We drove on the Likelike highway to the windward side of the island to Kaneohe to the mall where Damuni mentioned the donut truck would be. We drove around for a while but never located it. I was about to abandon the idea and call the stake president (which I did with no results). Lynette however asked a couple of people in the parking lot if they knew where the truck was. The first said it was usually right where we were looking but not there today. The second was a security guard who pulled out her cell phone (with their number already in her phone) and found out that there were two trucks selling today and the nearest one was in Hawaii Kai near a Costco.
         We drove around the island and located the truck. We walked up to the truck and ordered a half dozen malasadas. I spoke some Trukese to the girl selling them to me and she responded and asked how I knew her language. She was from Paata and her name was Davely but had lived in Hawaii all but the first two years of her life. We talked for a while and then I explained I was dentist going to Truk to help them but missed our flight and was on a quest to find Hans Williander. She said she knew that he was living in Hawaii and that as a matter of fact she was with Hans’ daughter at a family funeral gathering the night before. I asked her if she could try to find out where he lived and we exchanged phone numbers so this could happen. She was very busy making sales. We stuck around there for a bit but felt like we were interrupting her work.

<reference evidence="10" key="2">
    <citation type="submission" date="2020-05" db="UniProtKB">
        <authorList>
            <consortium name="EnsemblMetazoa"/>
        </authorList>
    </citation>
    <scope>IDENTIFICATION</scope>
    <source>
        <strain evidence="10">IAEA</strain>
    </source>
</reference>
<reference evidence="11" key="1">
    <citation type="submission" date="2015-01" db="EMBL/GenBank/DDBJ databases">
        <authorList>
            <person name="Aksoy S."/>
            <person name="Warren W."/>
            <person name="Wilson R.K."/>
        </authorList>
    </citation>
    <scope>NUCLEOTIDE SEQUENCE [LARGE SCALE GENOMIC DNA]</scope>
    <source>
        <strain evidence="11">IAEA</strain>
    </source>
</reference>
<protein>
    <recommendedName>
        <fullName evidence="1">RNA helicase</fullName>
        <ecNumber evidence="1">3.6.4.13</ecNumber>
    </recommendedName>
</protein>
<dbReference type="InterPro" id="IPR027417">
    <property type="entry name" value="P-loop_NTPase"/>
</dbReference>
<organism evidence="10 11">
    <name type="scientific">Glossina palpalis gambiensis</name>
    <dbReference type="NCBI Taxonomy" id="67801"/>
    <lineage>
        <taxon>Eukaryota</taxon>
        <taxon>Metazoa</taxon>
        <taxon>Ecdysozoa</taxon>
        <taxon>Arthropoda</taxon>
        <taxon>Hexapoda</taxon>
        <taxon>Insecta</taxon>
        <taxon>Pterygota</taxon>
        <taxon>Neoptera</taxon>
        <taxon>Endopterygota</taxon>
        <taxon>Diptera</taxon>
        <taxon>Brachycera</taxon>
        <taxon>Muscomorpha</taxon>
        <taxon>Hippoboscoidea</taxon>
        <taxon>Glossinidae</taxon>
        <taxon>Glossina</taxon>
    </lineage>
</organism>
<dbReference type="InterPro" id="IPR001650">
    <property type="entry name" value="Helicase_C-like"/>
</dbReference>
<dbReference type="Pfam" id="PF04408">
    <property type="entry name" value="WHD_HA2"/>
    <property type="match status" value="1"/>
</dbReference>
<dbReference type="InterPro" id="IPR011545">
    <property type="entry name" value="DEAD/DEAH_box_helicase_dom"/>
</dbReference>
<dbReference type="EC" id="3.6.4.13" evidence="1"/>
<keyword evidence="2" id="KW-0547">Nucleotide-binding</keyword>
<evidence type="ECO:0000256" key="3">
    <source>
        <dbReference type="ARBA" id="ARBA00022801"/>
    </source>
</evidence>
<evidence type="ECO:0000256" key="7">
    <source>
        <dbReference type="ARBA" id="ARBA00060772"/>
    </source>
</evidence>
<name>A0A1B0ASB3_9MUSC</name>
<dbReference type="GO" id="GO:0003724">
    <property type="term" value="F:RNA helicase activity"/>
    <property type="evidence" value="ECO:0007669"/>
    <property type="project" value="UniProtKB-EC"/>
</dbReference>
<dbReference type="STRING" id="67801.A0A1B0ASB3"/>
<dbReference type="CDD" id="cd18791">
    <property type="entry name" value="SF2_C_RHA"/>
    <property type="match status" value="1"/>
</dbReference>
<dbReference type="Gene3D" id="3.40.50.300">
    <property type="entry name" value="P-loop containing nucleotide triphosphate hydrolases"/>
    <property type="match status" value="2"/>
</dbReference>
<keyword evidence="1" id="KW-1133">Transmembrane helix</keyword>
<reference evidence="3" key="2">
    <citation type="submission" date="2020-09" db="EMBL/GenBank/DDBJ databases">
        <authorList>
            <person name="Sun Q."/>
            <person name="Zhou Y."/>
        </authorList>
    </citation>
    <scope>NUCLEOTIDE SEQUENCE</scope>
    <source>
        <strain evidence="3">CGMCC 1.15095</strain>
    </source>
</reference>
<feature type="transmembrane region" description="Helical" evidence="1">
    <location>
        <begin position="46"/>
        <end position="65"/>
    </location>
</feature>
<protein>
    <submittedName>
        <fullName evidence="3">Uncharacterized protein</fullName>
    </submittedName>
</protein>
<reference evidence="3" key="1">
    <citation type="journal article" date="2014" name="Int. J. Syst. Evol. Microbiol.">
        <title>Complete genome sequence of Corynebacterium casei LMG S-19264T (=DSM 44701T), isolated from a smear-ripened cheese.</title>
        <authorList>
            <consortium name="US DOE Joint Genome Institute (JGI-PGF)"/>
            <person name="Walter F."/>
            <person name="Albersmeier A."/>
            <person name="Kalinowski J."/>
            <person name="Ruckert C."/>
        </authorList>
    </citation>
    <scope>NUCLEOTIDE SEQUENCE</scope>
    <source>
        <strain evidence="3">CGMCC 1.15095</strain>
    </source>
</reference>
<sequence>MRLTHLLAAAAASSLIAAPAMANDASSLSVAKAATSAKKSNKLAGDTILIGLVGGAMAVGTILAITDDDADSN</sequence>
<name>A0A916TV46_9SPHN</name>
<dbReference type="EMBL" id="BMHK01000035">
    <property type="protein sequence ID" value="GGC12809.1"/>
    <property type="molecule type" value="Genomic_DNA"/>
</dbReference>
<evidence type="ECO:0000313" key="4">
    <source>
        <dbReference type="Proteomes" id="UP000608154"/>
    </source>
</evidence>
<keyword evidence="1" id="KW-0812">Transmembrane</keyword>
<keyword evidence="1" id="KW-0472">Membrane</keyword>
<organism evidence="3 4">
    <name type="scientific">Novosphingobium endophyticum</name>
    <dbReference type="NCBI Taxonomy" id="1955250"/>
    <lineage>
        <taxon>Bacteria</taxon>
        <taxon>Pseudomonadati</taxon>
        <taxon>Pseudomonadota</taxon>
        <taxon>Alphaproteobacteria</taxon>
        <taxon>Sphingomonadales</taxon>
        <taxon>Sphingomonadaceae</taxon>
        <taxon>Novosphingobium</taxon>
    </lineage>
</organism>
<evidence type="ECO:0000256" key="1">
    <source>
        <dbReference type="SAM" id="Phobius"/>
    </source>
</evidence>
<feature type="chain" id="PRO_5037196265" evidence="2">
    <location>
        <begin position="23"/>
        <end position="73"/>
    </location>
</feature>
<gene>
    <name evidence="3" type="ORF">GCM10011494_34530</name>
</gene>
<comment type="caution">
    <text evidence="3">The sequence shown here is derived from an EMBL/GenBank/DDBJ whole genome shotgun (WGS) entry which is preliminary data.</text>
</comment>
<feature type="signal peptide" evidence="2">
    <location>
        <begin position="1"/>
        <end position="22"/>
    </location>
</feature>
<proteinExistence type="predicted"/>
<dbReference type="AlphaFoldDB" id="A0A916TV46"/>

We went over to the near by Costco to look for some things we needed and try some samples (our lunch). As we were getting some samples (we almost skipped this particular row but after passing it went back) two of the ladies serving samples were talking and I realized I could understand them. Although I may have been able to recognize Trukese people from other islanders at one time I no longer have that skill—they all look the same now. I asked in Chuukese if they were form Chuuk. They were surprised and we talked for a while. Their names were Rensi and Fumi. They both were from Dublon. I told them I used to live there as a missionary for 4 months.
         Fumi was about to go on break so I told her I had some pictures from when I lived there. I ran to the car and brought in the iPad. Trukese people love to see pictures of themselves—especially the older ones. It is a real novelty! As we looked through the pictures I had a picture of Fumi’s father and she teared up with joy. She said he was 90 years old now. We talked for a while and then I explained that I was looking for Hans. She said she knew where he lived and that her cousin even knew the exact apartment. She said she worked until 5:15 and then would board the bus to get a ride to her home but would meet us at a local McDonalds. We made a plan that we would pick her up at 5:15 and drive her to Hans’ home and then give her a ride home to her family. We exchanged phone numbers.